Graphene is a one-atom thick, transparent layer of carbon—the same material inside a pencil. It is the first two-dimensional crystal ever known, and despite its minute size, is also the strongest material known to exist: it’s harder than diamond and around 200 times stronger than steel, yet remains unbelievably flexible. The material is a revolutionary discovery that has a wide range of potential applications that will drastically accelerate several industries. The researchers who obtained it, Prof Andre Geim and Prof Kostya Novoselov, were awarded the Nobel Prize in Physics in 2010.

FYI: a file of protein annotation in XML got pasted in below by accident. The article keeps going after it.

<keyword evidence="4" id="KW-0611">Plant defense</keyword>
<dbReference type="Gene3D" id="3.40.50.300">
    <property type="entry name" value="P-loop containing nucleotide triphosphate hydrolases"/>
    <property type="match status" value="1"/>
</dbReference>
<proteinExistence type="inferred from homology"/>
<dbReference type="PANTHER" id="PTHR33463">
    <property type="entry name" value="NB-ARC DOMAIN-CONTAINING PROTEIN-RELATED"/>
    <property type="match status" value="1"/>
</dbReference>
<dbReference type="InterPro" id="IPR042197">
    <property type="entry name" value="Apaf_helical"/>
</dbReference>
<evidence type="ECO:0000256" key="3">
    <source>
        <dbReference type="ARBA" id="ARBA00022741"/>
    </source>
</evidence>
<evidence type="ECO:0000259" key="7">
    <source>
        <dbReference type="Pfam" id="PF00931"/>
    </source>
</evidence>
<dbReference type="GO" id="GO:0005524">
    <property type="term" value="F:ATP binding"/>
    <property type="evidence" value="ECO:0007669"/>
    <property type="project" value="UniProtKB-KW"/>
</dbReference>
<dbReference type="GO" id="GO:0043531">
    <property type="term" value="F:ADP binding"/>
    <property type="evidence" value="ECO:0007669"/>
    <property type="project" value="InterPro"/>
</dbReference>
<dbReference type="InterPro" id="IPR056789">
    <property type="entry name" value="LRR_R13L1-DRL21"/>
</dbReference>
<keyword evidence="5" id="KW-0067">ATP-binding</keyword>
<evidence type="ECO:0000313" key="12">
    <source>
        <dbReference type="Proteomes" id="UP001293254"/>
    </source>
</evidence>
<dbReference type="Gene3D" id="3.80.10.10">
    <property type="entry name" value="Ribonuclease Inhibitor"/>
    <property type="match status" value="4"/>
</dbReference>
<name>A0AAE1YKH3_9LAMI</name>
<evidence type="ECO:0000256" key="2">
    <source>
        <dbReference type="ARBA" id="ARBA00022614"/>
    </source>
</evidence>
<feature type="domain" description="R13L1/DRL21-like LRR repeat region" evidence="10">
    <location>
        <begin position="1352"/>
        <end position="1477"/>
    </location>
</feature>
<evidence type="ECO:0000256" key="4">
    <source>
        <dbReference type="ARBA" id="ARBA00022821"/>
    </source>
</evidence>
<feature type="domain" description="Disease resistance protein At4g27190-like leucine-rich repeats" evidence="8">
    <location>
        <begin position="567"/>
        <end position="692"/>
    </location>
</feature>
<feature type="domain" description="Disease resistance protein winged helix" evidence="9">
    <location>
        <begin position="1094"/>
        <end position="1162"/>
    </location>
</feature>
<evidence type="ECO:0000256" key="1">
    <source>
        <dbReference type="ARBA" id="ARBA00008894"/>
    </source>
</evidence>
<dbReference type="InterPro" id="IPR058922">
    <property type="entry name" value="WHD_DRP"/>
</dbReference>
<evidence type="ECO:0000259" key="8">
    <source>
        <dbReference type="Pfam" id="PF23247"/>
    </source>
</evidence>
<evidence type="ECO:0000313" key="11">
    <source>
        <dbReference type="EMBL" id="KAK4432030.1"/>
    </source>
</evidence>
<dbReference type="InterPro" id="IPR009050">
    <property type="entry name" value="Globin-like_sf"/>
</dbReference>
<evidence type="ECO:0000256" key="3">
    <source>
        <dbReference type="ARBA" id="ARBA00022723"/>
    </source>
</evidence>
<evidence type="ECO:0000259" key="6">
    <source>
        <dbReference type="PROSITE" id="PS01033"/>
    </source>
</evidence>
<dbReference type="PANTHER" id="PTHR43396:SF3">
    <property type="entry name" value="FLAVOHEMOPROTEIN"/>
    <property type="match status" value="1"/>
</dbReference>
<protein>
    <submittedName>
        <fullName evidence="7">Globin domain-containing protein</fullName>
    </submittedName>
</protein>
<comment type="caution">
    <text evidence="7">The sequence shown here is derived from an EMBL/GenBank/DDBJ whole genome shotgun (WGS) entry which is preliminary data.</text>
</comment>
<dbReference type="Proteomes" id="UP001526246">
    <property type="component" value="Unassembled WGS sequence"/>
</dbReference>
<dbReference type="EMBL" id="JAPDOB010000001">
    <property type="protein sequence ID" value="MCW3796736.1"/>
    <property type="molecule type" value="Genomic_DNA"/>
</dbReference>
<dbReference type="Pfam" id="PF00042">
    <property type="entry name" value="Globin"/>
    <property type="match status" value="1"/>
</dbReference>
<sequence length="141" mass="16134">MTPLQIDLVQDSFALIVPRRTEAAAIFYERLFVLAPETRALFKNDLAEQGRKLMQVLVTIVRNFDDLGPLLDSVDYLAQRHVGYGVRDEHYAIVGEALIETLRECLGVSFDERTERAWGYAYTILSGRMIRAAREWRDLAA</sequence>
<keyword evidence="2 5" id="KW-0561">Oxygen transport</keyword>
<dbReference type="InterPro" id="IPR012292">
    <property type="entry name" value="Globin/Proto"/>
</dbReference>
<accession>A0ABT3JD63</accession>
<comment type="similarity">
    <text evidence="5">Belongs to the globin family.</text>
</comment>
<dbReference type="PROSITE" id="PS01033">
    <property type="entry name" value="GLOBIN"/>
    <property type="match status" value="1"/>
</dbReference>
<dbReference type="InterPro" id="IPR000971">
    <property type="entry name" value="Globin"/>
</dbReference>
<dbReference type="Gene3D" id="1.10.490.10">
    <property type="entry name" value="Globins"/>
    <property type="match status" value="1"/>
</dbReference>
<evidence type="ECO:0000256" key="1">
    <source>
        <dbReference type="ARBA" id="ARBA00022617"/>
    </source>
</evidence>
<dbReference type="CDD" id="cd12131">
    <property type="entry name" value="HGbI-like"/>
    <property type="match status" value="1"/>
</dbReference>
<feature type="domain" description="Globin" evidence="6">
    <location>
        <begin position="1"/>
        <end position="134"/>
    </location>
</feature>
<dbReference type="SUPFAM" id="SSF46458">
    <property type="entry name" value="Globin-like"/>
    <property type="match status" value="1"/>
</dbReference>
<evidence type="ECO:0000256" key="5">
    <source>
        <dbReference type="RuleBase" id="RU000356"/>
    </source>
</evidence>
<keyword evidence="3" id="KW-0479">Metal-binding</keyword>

Scientists knew graphene existed since 1859, but they could not find a way to obtain it until researchers from the University of Manchester found a way to extract it from graphite in 2004—by simply using tape. Scientists the world over are now on a race to overcome the manufacturing difficulties keeping graphene from launching for full-scale use.